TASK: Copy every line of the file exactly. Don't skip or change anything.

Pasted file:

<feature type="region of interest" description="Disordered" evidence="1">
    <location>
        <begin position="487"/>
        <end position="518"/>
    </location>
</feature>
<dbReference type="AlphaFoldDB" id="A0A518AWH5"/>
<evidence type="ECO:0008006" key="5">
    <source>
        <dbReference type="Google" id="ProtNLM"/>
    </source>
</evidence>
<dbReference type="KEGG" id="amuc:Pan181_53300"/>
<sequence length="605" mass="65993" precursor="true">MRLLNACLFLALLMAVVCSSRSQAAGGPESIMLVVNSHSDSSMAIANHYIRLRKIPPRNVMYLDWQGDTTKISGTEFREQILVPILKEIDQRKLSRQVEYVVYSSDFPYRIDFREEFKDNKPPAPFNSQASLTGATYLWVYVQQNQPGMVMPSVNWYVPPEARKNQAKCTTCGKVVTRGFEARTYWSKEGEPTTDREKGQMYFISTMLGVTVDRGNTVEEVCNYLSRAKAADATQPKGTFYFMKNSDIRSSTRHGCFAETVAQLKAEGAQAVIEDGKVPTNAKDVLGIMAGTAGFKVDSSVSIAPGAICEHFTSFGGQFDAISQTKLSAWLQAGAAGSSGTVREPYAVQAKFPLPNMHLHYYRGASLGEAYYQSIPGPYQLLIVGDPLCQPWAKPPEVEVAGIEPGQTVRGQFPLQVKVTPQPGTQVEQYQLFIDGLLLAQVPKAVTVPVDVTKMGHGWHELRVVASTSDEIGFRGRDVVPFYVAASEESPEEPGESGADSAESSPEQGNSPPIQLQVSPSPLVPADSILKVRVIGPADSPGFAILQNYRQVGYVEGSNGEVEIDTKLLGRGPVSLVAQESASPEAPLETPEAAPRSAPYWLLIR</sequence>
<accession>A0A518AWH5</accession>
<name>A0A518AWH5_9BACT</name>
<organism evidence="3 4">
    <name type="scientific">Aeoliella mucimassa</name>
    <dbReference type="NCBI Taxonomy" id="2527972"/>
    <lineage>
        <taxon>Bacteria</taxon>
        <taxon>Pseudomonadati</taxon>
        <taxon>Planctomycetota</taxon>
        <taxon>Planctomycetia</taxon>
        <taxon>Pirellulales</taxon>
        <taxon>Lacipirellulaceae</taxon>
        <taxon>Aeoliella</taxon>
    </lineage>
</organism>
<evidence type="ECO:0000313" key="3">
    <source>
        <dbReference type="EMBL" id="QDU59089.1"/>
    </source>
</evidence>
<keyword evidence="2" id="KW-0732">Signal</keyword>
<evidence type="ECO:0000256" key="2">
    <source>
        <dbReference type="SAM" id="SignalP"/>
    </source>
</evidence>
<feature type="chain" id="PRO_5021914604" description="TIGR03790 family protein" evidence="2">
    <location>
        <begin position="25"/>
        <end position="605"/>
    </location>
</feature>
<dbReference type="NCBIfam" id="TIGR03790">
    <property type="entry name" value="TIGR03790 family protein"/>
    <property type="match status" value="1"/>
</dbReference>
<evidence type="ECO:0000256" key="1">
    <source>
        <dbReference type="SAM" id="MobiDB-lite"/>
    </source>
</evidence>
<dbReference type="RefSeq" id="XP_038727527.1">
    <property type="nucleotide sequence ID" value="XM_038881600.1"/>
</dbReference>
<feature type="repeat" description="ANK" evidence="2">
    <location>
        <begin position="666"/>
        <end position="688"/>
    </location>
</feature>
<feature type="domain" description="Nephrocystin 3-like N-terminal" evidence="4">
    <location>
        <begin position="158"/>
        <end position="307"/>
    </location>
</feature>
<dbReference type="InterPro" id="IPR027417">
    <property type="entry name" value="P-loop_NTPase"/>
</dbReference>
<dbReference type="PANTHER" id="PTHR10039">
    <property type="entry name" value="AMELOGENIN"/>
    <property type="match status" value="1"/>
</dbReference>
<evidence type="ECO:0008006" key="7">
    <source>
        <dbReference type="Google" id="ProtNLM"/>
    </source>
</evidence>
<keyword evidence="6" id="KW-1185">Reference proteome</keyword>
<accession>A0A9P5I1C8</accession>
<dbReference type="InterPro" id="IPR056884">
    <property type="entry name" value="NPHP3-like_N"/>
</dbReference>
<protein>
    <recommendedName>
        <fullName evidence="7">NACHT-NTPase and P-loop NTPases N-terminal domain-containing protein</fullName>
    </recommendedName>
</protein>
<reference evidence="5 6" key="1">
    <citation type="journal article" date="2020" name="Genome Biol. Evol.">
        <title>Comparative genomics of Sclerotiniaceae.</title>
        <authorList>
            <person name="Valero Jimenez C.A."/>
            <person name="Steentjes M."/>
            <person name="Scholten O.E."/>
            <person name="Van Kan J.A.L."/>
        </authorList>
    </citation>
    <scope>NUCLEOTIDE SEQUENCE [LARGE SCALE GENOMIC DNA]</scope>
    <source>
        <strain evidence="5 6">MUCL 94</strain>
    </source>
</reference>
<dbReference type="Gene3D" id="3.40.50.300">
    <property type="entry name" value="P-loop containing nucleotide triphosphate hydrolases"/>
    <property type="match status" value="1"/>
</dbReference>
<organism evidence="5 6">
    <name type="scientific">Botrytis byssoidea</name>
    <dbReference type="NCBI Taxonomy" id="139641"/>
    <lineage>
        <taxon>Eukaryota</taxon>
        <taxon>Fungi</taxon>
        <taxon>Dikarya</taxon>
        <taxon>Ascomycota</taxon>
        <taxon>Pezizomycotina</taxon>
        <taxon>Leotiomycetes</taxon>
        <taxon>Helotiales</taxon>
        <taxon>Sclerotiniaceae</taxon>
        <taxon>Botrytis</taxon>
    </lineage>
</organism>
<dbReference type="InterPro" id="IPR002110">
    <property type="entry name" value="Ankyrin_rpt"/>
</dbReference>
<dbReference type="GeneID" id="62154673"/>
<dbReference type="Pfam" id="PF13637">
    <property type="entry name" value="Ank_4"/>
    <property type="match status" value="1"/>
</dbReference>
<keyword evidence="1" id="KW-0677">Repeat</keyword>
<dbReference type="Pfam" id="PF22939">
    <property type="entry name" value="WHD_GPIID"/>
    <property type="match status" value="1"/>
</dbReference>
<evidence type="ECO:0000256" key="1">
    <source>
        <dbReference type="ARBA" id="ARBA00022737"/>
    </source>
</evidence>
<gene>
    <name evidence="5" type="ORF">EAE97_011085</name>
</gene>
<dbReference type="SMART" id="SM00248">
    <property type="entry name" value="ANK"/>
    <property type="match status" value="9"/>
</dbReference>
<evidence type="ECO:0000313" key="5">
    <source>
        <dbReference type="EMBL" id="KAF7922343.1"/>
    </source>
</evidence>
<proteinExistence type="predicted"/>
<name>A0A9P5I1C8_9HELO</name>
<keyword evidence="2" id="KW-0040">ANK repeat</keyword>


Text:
<feature type="region of interest" description="Disordered" evidence="1">
    <location>
        <begin position="487"/>
        <end position="518"/>
    </location>
</feature>
<dbReference type="AlphaFoldDB" id="A0A518AWH5"/>
<evidence type="ECO:0008006" key="5">
    <source>
        <dbReference type="Google" id="ProtNLM"/>
    </source>
</evidence>
<dbReference type="KEGG" id="amuc:Pan181_53300"/>
<sequence length="605" mass="65993" precursor="true">MRLLNACLFLALLMAVVCSSRSQAAGGPESIMLVVNSHSDSSMAIANHYIRLRKIPPRNVMYLDWQGDTTKISGTEFREQILVPILKEIDQRKLSRQVEYVVYSSDFPYRIDFREEFKDNKPPAPFNSQASLTGATYLWVYVQQNQPGMVMPSVNWYVPPEARKNQAKCTTCGKVVTRGFEARTYWSKEGEPTTDREKGQMYFISTMLGVTVDRGNTVEEVCNYLSRAKAADATQPKGTFYFMKNSDIRSSTRHGCFAETVAQLKAEGAQAVIEDGKVPTNAKDVLGIMAGTAGFKVDSSVSIAPGAICEHFTSFGGQFDAISQTKLSAWLQAGAAGSSGTVREPYAVQAKFPLPNMHLHYYRGASLGEAYYQSIPGPYQLLIVGDPLCQPWAKPPEVEVAGIEPGQTVRGQFPLQVKVTPQPGTQVEQYQLFIDGLLLAQVPKAVTVPVDVTKMGHGWHELRVVASTSDEIGFRGRDVVPFYVAASEESPEEPGESGADSAESSPEQGNSPPIQLQVSPSPLVPADSILKVRVIGPADSPGFAILQNYRQVGYVEGSNGEVEIDTKLLGRGPVSLVAQESASPEAPLETPEAAPRSAPYWLLIR</sequence>
<accession>A0A518AWH5</accession>
<name>A0A518AWH5_9BACT</name>
<organism evidence="3 4">
    <name type="scientific">Aeoliella mucimassa</name>
    <dbReference type="NCBI Taxonomy" id="2527972"/>
    <lineage>
        <taxon>Bacteria</taxon>
        <taxon>Pseudomonadati</taxon>
        <taxon>Planctomycetota</taxon>
        <taxon>Planctomycetia</taxon>
        <taxon>Pirellulales</taxon>
        <taxon>Lacipirellulaceae</taxon>
        <taxon>Aeoliella</taxon>
    </lineage>
</organism>
<evidence type="ECO:0000313" key="3">
    <source>
        <dbReference type="EMBL" id="QDU59089.1"/>
    </source>
</evidence>
<keyword evidence="2" id="KW-0732">Signal</keyword>
<evidence type="ECO:0000256" key="2">
    <source>
        <dbReference type="SAM" id="SignalP"/>
    </source>
</evidence>
<feature type="chain" id="PRO_5021914604" description="TIGR03790 family protein" evidence="2">
    <location>
        <begin position="25"/>
        <end position="605"/>
    </location>
</feature>
<dbReference type="NCBIfam" id="TIGR03790">
    <property type="entry name" value="TIGR03790 family protein"/>
    <property type="match status" value="1"/>
</dbReference>
<evidence type="ECO:0000256" key="1">
    <source>
        <dbReference type="SAM" id="MobiDB-lite"/>
    </source>
</evidence>
<dbReference type="RefSeq" id="XP_038727527.1">
    <property type="nucleotide sequence ID" value="XM_038881600.1"/>
</dbReference>
<feature type="repeat" description="ANK" evidence="2">
    <location>
        <begin position="666"/>
        <end position="688"/>
    </location>
</feature>
<feature type="domain" description="Nephrocystin 3-like N-terminal" evidence="4">
    <location>
        <begin position="158"/>
        <end position="307"/>
    </location>
</feature>
<dbReference type="InterPro" id="IPR027417">
    <property type="entry name" value="P-loop_NTPase"/>
</dbReference>
<dbReference type="PANTHER" id="PTHR10039">
    <property type="entry name" value="AMELOGENIN"/>
    <property type="match status" value="1"/>
</dbReference>
<evidence type="ECO:0008006" key="7">
    <source>
        <dbReference type="Google" id="ProtNLM"/>
    </source>
</evidence>
<keyword evidence="6" id="KW-1185">Reference proteome</keyword>
<accession>A0A9P5I1C8</accession>
<dbReference type="InterPro" id="IPR056884">
    <property type="entry name" value="NPHP3-like_N"/>
</dbReference>
<protein>
    <recommendedName>
        <fullName evidence="7">NACHT-NTPase and P-loop NTPases N-terminal domain-containing protein</fullName>
    </recommendedName>
</protein>
<reference evidence="5 6" key="1">
    <citation type="journal article" date="2020" name="Genome Biol. Evol.">
        <title>Comparative genomics of Sclerotiniaceae.</title>
        <authorList>
            <person name="Valero Jimenez C.A."/>
            <person name="Steentjes M."/>
            <person name="Scholten O.E."/>
            <person name="Van Kan J.A.L."/>
        </authorList>
    </citation>
    <scope>NUCLEOTIDE SEQUENCE [LARGE SCALE GENOMIC DNA]</scope>
    <source>
        <strain evidence="5 6">MUCL 94</strain>
    </source>
</reference>
<dbReference type="Gene3D" id="3.40.50.300">
    <property type="entry name" value="P-loop containing nucleotide triphosphate hydrolases"/>
    <property type="match status" value="1"/>
</dbReference>
<organism evidence="5 6">
    <name type="scientific">Botrytis byssoidea</name>
    <dbReference type="NCBI Taxonomy" id="139641"/>
    <lineage>
        <taxon>Eukaryota</taxon>
        <taxon>Fungi</taxon>
        <taxon>Dikarya</taxon>
        <taxon>Ascomycota</taxon>
        <taxon>Pezizomycotina</taxon>
        <taxon>Leotiomycetes</taxon>
        <taxon>Helotiales</taxon>
        <taxon>Sclerotiniaceae</taxon>
        <taxon>Botrytis</taxon>
    </lineage>
</organism>
<dbReference type="InterPro" id="IPR002110">
    <property type="entry name" value="Ankyrin_rpt"/>
</dbReference>
<dbReference type="GeneID" id="62154673"/>
<dbReference type="Pfam" id="PF13637">
    <property type="entry name" value="Ank_4"/>
    <property type="match status" value="1"/>
</dbReference>
<keyword evidence="1" id="KW-0677">Repeat</keyword>
<dbReference type="Pfam" id="PF22939">
    <property type="entry name" value="WHD_GPIID"/>
    <property type="match status" value="1"/>
</dbReference>
<evidence type="ECO:0000256" key="1">
    <source>
        <dbReference type="ARBA" id="ARBA00022737"/>
    </source>
</evidence>
<gene>
    <name evidence="5" type="ORF">EAE97_011085</name>
</gene>
<dbReference type="SMART" id="SM00248">
    <property type="entry name" value="ANK"/>
    <property type="match status" value="9"/>
</dbReference>
<evidence type="ECO:0000313" key="5">
    <source>
        <dbReference type="EMBL" id="KAF7922343.1"/>
    </source>
</evidence>
<proteinExistence type="predicted"/>
<name>A0A9P5I1C8_9HELO</name>
<keyword evidence="2" id="KW-0040">ANK repeat</keyword>